For the purpose of recording and preserving history so that future generations can access and interpret the information, which is more secure? A written, printed, physical record or a digital record? What else must be considered?


2 thoughts on “Discussion: Preserving History

  1. Actually, a combination is probably needed. Heck, I found some old backup floppies that were 15 years old, and even after getting a drive to read them, I was only able to recover about 1/3rd of the information on those discs. And they were stored well – Static sleeves inside a static-resistant plastic box inside a well-padded box.

    All forms of data storage are subject to entropy, so its probably best to use multiple kinds of media followed with ‘half-life’ upgrading – Moving the data to a new media (either brand-new form of current media or recording it on whatever the ‘new’ media format is) at about one-half the time of expected durablity of the former media.

    Probably the biggest enemy of historical data is more sociological than mechanical. The second something becomes ‘unneeded’ (“We don’t need that in our history books.” or “We’ve only got so much space – We need to get rid of things that aren’t vital anymore.”) is when history is lost.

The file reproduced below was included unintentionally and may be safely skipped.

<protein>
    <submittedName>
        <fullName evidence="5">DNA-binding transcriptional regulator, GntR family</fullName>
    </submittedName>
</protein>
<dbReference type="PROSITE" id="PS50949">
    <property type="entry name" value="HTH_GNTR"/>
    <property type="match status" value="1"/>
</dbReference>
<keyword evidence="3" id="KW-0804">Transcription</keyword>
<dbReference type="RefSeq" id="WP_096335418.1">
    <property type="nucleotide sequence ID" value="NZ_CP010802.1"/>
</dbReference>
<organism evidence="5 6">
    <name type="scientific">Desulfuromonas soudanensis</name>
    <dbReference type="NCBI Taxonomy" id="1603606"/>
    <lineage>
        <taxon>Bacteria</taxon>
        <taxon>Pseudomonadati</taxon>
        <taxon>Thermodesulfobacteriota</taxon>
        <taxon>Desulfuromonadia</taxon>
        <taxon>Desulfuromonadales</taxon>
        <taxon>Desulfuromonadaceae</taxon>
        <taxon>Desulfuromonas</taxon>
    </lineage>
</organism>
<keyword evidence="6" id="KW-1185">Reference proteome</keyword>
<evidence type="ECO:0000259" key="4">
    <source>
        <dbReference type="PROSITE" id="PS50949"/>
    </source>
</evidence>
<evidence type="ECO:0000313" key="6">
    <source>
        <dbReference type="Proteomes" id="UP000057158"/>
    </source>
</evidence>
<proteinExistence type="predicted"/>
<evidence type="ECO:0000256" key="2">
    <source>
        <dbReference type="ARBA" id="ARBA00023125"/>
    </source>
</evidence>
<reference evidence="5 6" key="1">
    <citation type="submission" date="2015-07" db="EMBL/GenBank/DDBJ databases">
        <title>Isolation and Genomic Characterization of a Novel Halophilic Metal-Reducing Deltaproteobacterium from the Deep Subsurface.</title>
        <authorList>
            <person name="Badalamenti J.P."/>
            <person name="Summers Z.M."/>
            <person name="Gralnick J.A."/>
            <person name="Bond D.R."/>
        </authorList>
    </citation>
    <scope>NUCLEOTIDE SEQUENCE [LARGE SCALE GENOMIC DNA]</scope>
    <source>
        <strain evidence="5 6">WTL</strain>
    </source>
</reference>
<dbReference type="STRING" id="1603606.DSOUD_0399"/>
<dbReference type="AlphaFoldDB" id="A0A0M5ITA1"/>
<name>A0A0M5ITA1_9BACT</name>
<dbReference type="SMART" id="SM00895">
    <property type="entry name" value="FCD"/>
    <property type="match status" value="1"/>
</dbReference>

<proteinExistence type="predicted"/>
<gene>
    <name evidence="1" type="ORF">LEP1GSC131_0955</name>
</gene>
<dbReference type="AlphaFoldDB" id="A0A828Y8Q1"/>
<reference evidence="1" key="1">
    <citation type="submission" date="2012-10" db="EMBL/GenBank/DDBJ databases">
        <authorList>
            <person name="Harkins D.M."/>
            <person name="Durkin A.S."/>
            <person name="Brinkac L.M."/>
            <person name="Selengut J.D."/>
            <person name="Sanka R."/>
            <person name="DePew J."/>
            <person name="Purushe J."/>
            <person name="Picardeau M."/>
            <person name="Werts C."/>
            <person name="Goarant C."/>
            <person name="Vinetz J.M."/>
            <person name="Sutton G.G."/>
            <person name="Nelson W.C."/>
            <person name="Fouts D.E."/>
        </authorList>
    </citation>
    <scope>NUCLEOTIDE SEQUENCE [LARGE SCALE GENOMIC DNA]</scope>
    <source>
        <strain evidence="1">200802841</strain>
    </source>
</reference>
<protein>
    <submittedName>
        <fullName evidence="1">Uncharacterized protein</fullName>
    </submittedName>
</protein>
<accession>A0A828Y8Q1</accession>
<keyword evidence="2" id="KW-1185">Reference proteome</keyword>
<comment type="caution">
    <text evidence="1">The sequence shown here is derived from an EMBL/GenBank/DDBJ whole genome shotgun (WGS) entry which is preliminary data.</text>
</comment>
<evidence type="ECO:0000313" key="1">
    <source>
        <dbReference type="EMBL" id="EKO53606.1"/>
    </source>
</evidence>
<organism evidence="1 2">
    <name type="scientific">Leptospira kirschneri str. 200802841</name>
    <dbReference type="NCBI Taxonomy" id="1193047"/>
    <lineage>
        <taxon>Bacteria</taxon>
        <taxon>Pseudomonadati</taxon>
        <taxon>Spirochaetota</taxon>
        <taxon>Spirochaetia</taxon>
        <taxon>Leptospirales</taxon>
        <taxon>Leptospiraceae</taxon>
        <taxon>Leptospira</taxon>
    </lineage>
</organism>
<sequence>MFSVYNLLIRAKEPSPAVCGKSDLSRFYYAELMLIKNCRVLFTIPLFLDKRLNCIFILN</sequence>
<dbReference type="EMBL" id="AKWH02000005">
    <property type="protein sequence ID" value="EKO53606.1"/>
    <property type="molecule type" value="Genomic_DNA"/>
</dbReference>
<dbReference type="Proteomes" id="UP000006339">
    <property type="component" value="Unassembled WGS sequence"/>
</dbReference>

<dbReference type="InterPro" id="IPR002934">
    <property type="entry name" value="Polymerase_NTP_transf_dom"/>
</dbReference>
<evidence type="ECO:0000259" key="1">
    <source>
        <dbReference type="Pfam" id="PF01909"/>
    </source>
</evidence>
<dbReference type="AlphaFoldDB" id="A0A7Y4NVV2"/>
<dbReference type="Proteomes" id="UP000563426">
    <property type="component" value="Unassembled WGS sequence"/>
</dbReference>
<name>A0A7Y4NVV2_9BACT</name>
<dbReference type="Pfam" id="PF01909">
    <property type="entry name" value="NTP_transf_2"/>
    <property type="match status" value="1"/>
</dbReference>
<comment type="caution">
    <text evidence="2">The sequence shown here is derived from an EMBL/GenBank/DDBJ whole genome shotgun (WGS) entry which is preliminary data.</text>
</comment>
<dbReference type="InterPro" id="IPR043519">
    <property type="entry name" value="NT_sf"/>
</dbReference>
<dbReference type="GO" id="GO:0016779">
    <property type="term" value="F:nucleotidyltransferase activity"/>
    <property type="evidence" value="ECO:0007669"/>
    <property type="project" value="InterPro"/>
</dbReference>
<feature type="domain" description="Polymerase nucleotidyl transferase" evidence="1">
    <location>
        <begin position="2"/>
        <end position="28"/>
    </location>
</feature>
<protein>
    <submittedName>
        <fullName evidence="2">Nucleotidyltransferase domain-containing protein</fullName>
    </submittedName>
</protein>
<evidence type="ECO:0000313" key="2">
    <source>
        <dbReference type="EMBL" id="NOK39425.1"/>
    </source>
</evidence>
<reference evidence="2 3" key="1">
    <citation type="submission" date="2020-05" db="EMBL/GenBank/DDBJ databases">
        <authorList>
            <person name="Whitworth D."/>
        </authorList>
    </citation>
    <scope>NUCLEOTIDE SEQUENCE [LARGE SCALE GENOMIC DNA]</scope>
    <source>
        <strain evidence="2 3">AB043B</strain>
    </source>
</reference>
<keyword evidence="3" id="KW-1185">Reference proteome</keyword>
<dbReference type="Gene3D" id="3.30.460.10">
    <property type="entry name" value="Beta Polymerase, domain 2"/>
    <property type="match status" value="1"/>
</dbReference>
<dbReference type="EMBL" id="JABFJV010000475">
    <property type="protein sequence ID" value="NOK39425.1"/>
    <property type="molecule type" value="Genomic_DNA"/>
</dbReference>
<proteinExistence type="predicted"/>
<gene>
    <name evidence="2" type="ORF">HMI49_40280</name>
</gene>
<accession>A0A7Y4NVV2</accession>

2. As a museum board member, preserving and protecting historical documents is key to our site. We have museum quality storage containers, use acid free paper, and even have a freezer to keep bugs out of old documents. As I see in the other posting, we do use scanners to preserve the information digitally, however we also have the originals in storage archives in case they are needed for research or later follow up and review.
    One of the most critical issues is the preservation of the preserved material. As you would expect, we have a large storage need for originals, but also to store the CDs, DVDs, movies, tapes, books, pictures, and audio tapes, not to mention the larger archived items such as doors to the post office and war memorial items.


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